Lakers coach Frank Vogel inserted Dwight Howard into the Lakers starting lineup for Game 4, and the 34-year-old promptly led an offensive rebounding clinic.
LAKE BUENA VISTA, Fla. – Jamal Murray is not here for your participation trophy, your praise, or your conspiracy theories about the refs. He has no interest in being the villain in the latest season of The LeBron James Show. Murray played Game 4 of the Western Conference Finals like he expects to win a championship. His Nuggets lost, which can only mean one thing: Murray will play Game 5 like he expects to win a championship.
The Lakers beat the Nuggets, 114-108, to take a 3-1 series lead, and this is when we reach into our bottomless bag of cliches to say the Lakers “seized control.” Well, tell that to Murray. The breakout star of these playoffs scored 32 points, including two buckets that would make anybody’s mixtape: An up-and-down-and-up-and-around layup, and a spin-then-hop-to-the-left-and-fire-with-the-left-hand leaner. Murray cedes nothing.
Murray walked into his postgame press conference with ice on his knees, a paper cup in hand, and very little interest in niceties. He rarely looked up. Asked how frustrating it was to never quite take the lead in the fourth quarter, he said, “Frustrating,” then barely elaborated. Asked how big of a difference the Lakers’ offensive rebounding made, he said, “It was the difference.” When it was over, he trudged slowly out of the gym and let out an “ugh!” of frustration. He clearly expected this series to be tied right now.
The Nuggets came back from 3-1 series deficits against the Jazz and Clippers. That is a big ask now. A James team has never blown a 3-1 lead. But it would be stunning if the Nuggets roll over in Game 5. Murray won’t allow it. He is averaging 26.5 points and making 54.8 percent of his shots in this series. The Lakers can’t stay with him. In the last three games, Murray sat for a total of 11 minutes.
“I’m running the poor kid into the ground, but when I take him out, things seem to go sideways in a hurry,” Denver coach Michael Malone said. “And he’s getting the best of everybody.”
The Nuggets left Game 4 knowing they played poorly for long stretches, battled unfriendly whistles, and still almost won. The Lakers have two fundamental advantages over the Nuggets.
One is that, as brilliant as Murray has been, and as great as Nikola Jokic is, there is still no combination in the NBA quite like James and Anthony Davis.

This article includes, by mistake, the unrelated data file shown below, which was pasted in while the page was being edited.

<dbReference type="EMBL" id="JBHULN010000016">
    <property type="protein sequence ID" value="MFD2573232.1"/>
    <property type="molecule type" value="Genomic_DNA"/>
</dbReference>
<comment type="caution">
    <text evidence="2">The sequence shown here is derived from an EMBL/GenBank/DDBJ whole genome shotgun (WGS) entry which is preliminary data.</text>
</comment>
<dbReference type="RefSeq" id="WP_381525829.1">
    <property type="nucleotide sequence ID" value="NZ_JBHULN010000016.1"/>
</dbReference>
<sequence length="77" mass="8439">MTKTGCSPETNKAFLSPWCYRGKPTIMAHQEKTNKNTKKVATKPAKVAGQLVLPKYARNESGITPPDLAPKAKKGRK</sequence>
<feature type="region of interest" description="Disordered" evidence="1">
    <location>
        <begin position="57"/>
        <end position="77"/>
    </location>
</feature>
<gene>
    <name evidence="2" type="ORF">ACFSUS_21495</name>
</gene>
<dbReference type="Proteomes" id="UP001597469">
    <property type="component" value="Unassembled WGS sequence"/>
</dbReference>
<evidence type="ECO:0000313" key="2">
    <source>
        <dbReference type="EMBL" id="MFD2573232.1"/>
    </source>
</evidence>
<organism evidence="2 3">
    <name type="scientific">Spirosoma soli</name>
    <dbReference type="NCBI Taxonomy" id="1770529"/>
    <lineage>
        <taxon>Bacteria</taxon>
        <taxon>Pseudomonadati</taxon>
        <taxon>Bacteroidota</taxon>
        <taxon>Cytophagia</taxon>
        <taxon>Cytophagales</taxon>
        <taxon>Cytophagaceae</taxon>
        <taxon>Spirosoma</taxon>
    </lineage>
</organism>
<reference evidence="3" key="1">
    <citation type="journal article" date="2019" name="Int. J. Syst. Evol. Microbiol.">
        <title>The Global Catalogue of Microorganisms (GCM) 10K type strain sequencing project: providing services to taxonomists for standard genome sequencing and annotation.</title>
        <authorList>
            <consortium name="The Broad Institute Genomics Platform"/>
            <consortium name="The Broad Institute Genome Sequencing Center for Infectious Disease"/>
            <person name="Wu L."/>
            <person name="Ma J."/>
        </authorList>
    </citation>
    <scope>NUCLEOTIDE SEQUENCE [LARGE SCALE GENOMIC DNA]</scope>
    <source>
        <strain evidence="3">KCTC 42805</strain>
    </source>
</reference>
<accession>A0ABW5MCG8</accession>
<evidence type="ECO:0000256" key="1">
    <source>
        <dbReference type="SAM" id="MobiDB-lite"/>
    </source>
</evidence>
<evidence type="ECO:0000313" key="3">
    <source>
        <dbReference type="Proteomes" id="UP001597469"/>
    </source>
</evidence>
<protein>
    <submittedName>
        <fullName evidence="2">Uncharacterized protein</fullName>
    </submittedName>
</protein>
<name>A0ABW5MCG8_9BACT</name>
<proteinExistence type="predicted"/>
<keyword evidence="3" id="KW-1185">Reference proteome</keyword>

The other advantage is size. The Lakers have a ton of it, which gives Lakers coach Frank Vogel so many options. Vogel inserted Howard in the starting lineup in place of Javale McGee, and Howard made L.A. an offensive-rebounding machine.
Asked how much the offensive rebounding contributed to his team’s loss, Malone said, “Almost all of it. It was a huge number (12) and it was like that the whole night. Dwight Howard had six. Nobody touched him at all in the first quarter.”
Murray said: “We’re just trying to be physical and not pick up fouls. Dwight Howard is absolutely trying to muscle his way in, and not care if he gets called for a foul because they have how many bigs over there?”
And speaking of fouls: Between Games 3 and 4, the Lakers called the NBA to complain that James was getting hacked. The exact words, one presumes: “We are the Lakers and he is LeBron James. Treat us accordingly.” The Nuggets had already grumbled a bit about the officiating, which proves they really do understand the playoffs. The Lakers’ call did not sit well with them, especially after Murray was bumped a few times in Game 5 and no foul was called.
“I think I’m going to have to go through the proper channels like they did to see if we can figure out how we can get some more free throws,” Malone said.
Did the Lakers’ complaining work?
“I don’t know,” Malone said. “I think late in the game Jamal Murray attacked the basket a few times where it appeared to be contact. We’ll watch the film and send our clips in. … Whether them going through the proper channels affected tonight or not, I have no idea. The NBA does a great job of listening. You hope that next game maybe some of those fouls are called.”
Malone successfully made his point without whining too much. He can’t have his players think they are just getting hosed by the officials. They need to match the Lakers’ physicality. Jokic said, “The rebounding was the problem. We kind of played good defense and at the end we didn’t rebound … Too much fouls. They were on the line too much times.”
Jokic bemoaned “cheap fouls,” but he seemed to mean dumb fouls: “We can be a little bit smarter with not giving them easy points on the line.” They can, and judging from how they have responded throughout the postseason, they will. Maybe one more comeback from a 3-1 deficit is too hard, even for this team. But Murray and the Nuggets believed they could do it against Utah and did. They believed they could do it against the Clippers and did. They’re not going to give up now.